Recently, cerebrovascular diseases have become a point of interest in biomedical engineering research. The role of WSS in cytologic changes of the arterial walls and the variable geometry of the arterial system have been found to be critical in the onset of vascular diseases, such as aneurysmal lesions or atherosclerotic phenomena.16,20,21,28⇓⇓⇓⇓⇓–34 The role of WSS is still controversial in the development and growth of cerebral aneurysms16⇓–18; in fact, both excess and lack of WSS can lead to pathologic phenomena that cause changes in the biomechanical properties of the arterial wall.29 The presence of a low-flow environment leads to regions of low WSS (<0.4 Pa), which can be detrimental to the vessel endothelium. The formation of thrombi promoted by stagnant blood flow can lead to the release of substances that promote inflammation and degradation of the aneurysmal wall, with endothelial proliferation and apoptosis, favoring aneurysmal growth and rupture.29,32,35,36 By contrast, high WSS, which is associated with high blood flow, can lead to dysfunction of the endothelium, with progressive deformation of the wall until rupture occurs.31,37 Meng et al38 recently demonstrated in an animal model that high WSS contributes to aneurysmal initiation and development. They found that areas with high WSS and high WSS spatial gradients were associated with remodeling of the wall of an aneurysm, such as disrupted internal elastic lamina and endothelium, thinned media, and smooth muscle cell loss. Cebral et al17,18 reported that the flow pattern and impingement region, defined as the region of the aneurysm where the inflow stream affects the aneurysmal wall with high WSS, correlate with rupture of the aneurysm. In particular, a disturbed flow pattern, a small impingement region, and narrow jets were associated with this event. Utter and Rossmann39 supported the thesis that progressive changes in the shape of the aneurysm occur after an initial injury, secondary to an excessive WSS on the endothelial cells. These changes generate a progressive decrease of WSS and lead to endothelial dysfunction, wall remodeling, and aneurysm growth.
In the vertebrobasilar system, the presence of a symmetric structure at the junction provides a regular velocity profile, with blood flow running parallel to the vessel wall. This profile lowers the hemodynamic stress at the VBJ, accounting for the relatively low incidence of aneurysm formation at this site. However, when the diameter of the VAs is very different or the basilar artery is badly bent, the flow in the basilar artery is disturbed as a result of swirling flows at the VBJ.20 When an aneurysm is located at the VBJ and the VAs present a different diameter, the major flow comes from the vessel with the larger diameter. The jet flow hits 1 side of the inflow zone of the aneurysm with great force, leading to histopathologic changes and deformations in the arterial wall.40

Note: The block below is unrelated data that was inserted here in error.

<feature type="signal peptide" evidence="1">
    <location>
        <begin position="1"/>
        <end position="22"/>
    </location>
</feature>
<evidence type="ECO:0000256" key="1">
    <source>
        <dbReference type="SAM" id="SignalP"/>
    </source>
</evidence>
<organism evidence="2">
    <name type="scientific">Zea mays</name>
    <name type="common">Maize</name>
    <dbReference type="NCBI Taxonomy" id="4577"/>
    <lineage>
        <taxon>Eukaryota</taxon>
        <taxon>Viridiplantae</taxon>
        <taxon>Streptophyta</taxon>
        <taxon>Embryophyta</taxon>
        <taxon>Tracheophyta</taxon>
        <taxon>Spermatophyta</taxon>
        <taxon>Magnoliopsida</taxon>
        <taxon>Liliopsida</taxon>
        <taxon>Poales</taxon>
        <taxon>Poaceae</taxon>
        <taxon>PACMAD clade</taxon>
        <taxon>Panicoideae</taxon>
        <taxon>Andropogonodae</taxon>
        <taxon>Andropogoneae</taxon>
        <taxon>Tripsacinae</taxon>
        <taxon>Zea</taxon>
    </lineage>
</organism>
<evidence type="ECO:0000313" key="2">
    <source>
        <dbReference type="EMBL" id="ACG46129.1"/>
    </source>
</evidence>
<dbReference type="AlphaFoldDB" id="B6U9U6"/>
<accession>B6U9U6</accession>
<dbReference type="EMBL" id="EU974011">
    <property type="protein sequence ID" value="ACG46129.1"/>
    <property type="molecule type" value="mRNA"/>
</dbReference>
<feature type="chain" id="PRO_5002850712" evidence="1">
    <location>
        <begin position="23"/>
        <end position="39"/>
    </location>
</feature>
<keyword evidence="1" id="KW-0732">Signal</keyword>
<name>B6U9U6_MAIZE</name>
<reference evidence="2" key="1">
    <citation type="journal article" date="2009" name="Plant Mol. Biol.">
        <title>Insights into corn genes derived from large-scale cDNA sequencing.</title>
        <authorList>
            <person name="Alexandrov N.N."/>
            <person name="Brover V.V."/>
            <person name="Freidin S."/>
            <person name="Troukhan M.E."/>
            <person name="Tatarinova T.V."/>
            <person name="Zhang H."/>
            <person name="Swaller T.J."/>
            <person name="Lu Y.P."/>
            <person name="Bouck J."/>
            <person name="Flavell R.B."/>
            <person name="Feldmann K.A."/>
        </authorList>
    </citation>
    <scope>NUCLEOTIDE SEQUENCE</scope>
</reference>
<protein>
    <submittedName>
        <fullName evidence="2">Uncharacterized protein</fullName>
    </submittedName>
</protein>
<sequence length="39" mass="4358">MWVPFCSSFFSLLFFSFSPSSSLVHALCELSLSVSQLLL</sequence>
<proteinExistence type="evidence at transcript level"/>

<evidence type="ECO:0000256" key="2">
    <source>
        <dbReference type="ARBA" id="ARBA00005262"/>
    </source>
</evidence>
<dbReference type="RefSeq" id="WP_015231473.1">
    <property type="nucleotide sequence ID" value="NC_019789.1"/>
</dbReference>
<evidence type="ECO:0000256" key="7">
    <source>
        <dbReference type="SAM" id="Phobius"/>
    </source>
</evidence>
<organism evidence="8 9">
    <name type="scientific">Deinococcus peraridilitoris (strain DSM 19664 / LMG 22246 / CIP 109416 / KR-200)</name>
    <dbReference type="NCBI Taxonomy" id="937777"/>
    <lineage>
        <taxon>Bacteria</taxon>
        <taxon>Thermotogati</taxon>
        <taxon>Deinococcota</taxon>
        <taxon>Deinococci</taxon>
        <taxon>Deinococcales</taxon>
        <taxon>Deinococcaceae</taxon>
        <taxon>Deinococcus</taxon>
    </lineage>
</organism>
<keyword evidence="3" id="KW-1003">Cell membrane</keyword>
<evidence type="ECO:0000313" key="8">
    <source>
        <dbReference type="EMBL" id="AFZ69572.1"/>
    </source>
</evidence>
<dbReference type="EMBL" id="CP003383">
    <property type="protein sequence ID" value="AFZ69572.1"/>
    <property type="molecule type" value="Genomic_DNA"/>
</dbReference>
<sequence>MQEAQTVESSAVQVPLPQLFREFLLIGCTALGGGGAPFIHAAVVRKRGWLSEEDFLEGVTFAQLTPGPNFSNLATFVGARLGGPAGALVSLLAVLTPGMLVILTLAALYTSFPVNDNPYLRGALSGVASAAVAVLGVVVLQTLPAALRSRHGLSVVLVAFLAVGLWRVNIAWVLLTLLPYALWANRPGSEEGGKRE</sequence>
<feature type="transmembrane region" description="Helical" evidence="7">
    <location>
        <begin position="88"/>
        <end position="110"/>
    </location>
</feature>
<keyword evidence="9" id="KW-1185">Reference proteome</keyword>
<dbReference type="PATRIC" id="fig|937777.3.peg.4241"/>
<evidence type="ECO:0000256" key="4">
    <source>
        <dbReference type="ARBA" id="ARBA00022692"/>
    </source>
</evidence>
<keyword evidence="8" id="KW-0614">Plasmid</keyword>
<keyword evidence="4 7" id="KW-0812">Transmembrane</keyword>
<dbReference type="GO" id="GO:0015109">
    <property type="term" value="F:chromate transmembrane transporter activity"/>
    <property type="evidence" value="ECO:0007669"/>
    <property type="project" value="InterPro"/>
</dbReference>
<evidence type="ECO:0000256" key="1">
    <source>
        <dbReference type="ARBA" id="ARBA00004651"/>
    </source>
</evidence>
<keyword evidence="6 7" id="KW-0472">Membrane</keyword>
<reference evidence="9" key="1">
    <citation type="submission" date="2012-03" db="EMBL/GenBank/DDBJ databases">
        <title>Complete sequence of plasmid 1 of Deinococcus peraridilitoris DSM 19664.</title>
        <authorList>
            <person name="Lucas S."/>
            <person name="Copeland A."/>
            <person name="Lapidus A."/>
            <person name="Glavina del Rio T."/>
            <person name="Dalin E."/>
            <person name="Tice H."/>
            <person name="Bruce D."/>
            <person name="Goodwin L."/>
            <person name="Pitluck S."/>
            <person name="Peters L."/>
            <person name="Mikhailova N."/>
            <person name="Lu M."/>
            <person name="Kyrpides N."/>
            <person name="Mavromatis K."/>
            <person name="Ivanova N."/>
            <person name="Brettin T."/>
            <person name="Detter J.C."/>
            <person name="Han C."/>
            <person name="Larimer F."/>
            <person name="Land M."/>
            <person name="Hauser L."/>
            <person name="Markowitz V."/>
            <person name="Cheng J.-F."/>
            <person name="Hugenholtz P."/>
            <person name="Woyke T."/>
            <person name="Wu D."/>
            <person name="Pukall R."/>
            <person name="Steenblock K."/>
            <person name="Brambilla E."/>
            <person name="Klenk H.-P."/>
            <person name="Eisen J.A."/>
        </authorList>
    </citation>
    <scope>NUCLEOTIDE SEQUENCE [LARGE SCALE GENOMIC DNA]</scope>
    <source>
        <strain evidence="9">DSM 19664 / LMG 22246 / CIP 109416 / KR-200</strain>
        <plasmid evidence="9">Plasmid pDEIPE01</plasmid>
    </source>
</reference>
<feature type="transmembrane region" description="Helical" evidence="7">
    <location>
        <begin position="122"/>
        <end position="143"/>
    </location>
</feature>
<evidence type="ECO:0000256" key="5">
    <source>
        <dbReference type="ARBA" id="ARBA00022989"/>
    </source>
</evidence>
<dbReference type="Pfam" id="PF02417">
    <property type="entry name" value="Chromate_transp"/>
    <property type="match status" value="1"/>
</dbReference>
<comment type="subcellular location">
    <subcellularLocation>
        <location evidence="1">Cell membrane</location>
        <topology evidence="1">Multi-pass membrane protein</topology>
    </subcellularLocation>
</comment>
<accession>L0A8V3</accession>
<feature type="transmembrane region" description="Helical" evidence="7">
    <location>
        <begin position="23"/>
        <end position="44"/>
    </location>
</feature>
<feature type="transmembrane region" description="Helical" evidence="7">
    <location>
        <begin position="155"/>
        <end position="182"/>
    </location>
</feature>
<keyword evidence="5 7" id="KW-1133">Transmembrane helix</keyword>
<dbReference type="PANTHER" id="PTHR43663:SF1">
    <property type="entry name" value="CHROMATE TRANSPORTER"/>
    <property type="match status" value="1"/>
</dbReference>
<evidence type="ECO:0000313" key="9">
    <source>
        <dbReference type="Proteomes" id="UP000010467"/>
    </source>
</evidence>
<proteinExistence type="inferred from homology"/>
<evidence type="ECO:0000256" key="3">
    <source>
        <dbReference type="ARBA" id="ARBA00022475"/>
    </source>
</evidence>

In the specific angioarchitecture of the specimen studied, the diameters of the VAs were significantly different, with a different flow rate (Fig 2). The asymmetric configuration of the vertebrobasilar system generated a sharpened velocity profile at the VBJ and increased hemodynamic stress, which could be considered as factors promoting the formation of the aneurysm at this site (Fig 3A.1, -B.1 and 4A.1, -B.1).
The effect of coil packing of the aneurysm through simulation of the endovascular treatment was also investigated (Fig 2B, -C). Other studies41⇓⇓–44 have reported that when the aneurysm is not tightly occluded, the coils have a propensity to gather together, being pushed and displaced toward the dome by the arterial pulsatile flow (“water-hammer effect”). The volumetric ratio of coils in the treatment of small aneurysms has been previously calculated. The minimal attenuated packing to obtain an intra-aneurysmal thrombosis has been estimated to be approximately 26%–33%; the maximal attenuated packing achievable without the risk for coil migration was roughly 30%–36%.45 In our study, the total coil volume was 0.26 mL, and the solid volume fraction was φ = 1.7%. This finding shows that, to reach the minimal volumetric ratio of coils, a large quantity of coils (approximately 80 m in our study) is needed when giant aneurysms are treated. The hemodynamic environment created by the coiling procedure has facilitated intra-aneurysmal thrombosis and prevented the risk for rupture because the flow was stagnant and the pressure on the aneurysm wall was decreased. On the other hand, the redistribution of the wall pressure and the increased WSS and flow velocity at the neck region (wide and not embolized to preserve the perfusion of the perforating vessels) have favored the coil compaction and increased the risk for recanalization at this region (Fig 3A–C, 4A.3, and 4B.3).18,46⇓–48
Although it has been demonstrated that the occlusion of a single VA can affect the flow-field structure at the VBJ,35 in our study, the occlusion of the right VA was not associated with important flow changes because the flow rate coming from this vessel was much smaller than the flow rate coming from the contralateral VA.
Vertebrobasilar giant aneurysms pose extreme challenges in neurosurgical practice. The accurate selection of the operative strategy is the key to safe treatment with a long-term benefit; 3D CFD simulations may represent a valuable adjunctive resource that, coupled with the standardized preoperative radiologic work-up, could be able to tailor the most effective treatment.
Disclosures: Francesca Graziano—RELATED: Provision of Writing Assistance, Medicines, Equipment, or Administrative Support: Louisiana State University, New Orleans.* Vittorio Russo—RELATED: Support for Travel to Meetings for the Study or Other Purposes: Louisiana State University, New Orleans.* Arthur Ulm—UNRELATED: Employment: HW Neurological Institute, Nashville, Tennessee. *Money paid to institution. Disclaimer: The authors report no conflict of interest concerning the materials or methods used or the findings specified in this study.
Indicates open access to non-subscribers at www.ajnr.org
- Received June 16, 2012.
- Accepted after revision August 25, 2012.
- © 2013 by American Journal of Neuroradiology